The Selflessness in “Social”

    Party, Party, Party! That might be the “call” when some hear the word “social.” But in our case, “social” means giving to others or society. The mantra for people with this motive or value is closer to “caring,” “sympathetic,” and “selfless.”

    Would you like to find someone who:

    • Will go the extra mile to meet their supervisor’s needs/requests.
    • Truly cares about others and is compassionate when hearing about their needs/situation.
    • Loves to volunteer for worthy causes.
    • Puts others needs first and their needs a distant second, third or even fourth.

    This is one of the six (6) motives we examine in the motives part of our psychological assessments and one of the most important motives/values I recommend looking for in any type of staff whose job it is to be supportive of others. An administrative assistant. A customer service representative.
    A nurse, a teacher, and/or a social worker.

    Most people will look to see if the person can do the task or has the right behavior for the job. Success in accomplishing the task is always important. In some cases though, you need to have the person whose value, motive and personal passion is to give to others. This giving to others will motivate them to put up with a lot of things most people would soon resist.

    • The ideal administrative assistant puts the needs of their supervisor before theirs. For example, some times they need to stay late to deal with issues even after the supervisor has left.
    • The customer service representative may need to deal with numerous complaining clients every day. They can weather this much better than people who value and are motivated by other things, like any of the 5 other major motives/values we help you measure.
    • The nurse, teacher and social worker frequently put other’s needs before their own. Nurses may
      treat seriously ill and contagious patients. Teachers may repeat the same thing over and over again, no matter how inefficient such behavior may seem to be to others. Social workers see all kinds of incredibly depressing things in their daily work, yet come back to do their job day in and day out.

    Other characteristics of the “social” valued person include:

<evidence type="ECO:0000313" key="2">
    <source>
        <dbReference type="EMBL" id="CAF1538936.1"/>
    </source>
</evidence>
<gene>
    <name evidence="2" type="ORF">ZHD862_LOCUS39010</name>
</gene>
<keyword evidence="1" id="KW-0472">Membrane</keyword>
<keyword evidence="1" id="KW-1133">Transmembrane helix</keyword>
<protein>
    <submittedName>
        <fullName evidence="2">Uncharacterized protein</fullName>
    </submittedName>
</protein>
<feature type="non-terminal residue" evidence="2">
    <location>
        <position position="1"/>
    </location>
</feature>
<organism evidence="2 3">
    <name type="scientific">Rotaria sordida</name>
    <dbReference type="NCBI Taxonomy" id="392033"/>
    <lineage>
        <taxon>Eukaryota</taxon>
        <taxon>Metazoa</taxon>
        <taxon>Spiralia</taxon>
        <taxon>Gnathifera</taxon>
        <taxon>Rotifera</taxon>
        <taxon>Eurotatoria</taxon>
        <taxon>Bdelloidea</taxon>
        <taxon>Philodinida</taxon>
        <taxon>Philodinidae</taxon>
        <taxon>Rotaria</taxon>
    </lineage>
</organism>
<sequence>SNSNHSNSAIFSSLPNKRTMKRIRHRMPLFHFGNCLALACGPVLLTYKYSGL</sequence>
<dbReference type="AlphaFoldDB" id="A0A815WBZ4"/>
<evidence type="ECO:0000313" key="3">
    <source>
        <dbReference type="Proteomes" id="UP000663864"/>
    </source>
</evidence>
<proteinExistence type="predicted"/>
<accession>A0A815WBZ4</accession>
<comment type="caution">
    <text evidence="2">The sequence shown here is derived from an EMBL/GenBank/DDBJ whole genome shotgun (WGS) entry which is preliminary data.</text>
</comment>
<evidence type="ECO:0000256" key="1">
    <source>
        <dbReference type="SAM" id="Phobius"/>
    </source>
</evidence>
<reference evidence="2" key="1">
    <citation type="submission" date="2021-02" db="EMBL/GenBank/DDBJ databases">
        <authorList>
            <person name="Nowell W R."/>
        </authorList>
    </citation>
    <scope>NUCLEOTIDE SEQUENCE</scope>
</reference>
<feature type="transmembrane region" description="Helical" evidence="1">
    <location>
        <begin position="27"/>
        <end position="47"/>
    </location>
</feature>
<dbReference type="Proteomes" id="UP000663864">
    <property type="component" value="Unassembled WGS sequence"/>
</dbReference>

• Being kind
    • Helping others
    • Especially helping the disadvantaged
    • Self sacrifice
    • Support and financially fund humanitarian efforts
    • Volunteer time, energy, and money to charitable organizations
    • General caring for and feeling of love for people

    This value is many times invaluable and not fully appreciated by many. Search within yourself, especially if you find the above kinds of behaviors, actions and values foolish or a waste of time. Remember, it’s their value. The likelihood of you changing them on this dimension is slim to none. Either value this in them, find a way to benefit from their selflessness value, or restructure the situation so you don’t see it when it occurs. You can always attempt to work in an environment that doesn’t require some selflessness. But in reality, I can’t think of a single situation where a little selflessness wouldn’t come in handy.

    The Abelson Group - Dr. Michael Abelson

    About the author

    Michael Abelson, B.A., M.A., MBA, Ph.D. is an expert on interviewing, hiring, team building, retention, and leadership selection and development.

    With over 40 years of experience consulting, keynote speaking, training and using objective assessment tools, his processes and HR solutions have saved clients time, money, and from making many poor hiring decisions.

    He can be contacted at [email protected] or 979-696-2222.

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